Serial Experiments Lain is a psychological horror, sci-fi, cyberpunk drama anime written by Konaka Chiaki and developed by Triangle Staff. On one hand, I’ve seen enough things claim to be psychological with virtually no psychological content that I’m a bit skeptical. However, I’ve also seen plenty of anime with legitimate psychological horror elements foremost among them being the absolutely stellar Perfect Blue. This will be the only anime produced by Triangle Staff that I’ve seen so I can’t provide an educated hypothesis based on that. I will say that I’ve seen some other anime that Konaka Chiaki was involved with, though not the head writer for most of them, and he does have a promising track record.
Our tale opens with a young girl jumping off of a tall building. Naturally, she does not survive. Things get strange when other students at her school start receiving e-mail from her. Our protagonist, Lain receives such an e-mail. That’s when she starts noticing other strange things around her and starts becoming obsessed with technology. Even though she barely knew how to work a computer before.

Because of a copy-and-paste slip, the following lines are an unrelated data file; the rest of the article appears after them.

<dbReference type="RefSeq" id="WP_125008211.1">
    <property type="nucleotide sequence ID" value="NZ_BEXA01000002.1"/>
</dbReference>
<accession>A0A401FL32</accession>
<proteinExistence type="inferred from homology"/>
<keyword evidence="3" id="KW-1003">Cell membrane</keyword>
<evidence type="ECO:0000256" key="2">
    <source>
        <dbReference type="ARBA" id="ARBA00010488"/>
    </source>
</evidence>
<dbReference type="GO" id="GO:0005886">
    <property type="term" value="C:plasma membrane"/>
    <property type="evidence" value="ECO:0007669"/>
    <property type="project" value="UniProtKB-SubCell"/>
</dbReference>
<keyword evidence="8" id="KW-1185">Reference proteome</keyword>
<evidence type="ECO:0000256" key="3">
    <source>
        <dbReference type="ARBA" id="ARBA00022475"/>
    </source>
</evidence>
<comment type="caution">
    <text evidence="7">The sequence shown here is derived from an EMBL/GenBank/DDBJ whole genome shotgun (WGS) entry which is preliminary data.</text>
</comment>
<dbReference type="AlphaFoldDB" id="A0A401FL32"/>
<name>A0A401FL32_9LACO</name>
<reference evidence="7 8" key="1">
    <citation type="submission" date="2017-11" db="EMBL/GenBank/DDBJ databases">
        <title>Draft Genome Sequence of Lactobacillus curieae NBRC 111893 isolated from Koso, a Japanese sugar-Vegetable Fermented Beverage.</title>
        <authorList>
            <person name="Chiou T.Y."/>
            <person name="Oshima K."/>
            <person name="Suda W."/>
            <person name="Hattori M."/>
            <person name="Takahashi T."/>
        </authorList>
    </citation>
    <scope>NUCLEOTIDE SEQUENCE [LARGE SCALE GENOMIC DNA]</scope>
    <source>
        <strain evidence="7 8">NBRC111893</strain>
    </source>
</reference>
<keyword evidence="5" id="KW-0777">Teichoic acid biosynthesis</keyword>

Now, I will give the series credit on several counts. First off, it’s very good at keeping the viewer’s attention. It continually gives you hints about what exactly is going on but it keeps them really vague. When it outright reveals the answer, you’ll probably have a good idea of what some elements of that are going to be and be surprised by others. The series is also good at mixing its surreal elements with the more realistic elements, giving the narrative a feel that’s unique in a way that works.
Now, let’s look at where the series falls short. The ending is the big one. I don’t want to give any details away, but it’s a deus ex ending. There are also some elements that are introduced, but never handled in a meaningful or sensical way. The biggest example is that there’s a teacher, having an affair with an 8th grade student. In spite of the student body knowing what he’s up to and rumours running rampant, he is allowed to keep his job and, somehow, doesn’t get arrested or even investigated as far as you see. Yeah, I’m almost certain that would never happen. The worst part is that this nasty little sub-plot, along with being very poorly handled, ultimately has very little impact on the actual narrative. It could have been easily cut and another story device could have served the same purpose without any problems. You might wonder why I’m talking about it so much if it’s pretty meaningless. Well, when I see a “psychological” series set in the “present day, present time” I expect to have that psychology grounded in reality, even if the series itself does feature surreal and sci-fi elements. A story element like this just brings you out of the story and makes you notice that this does not happen. The horror elements are another issue. They’re largely just kind of weird, but not frightening or scary in any way.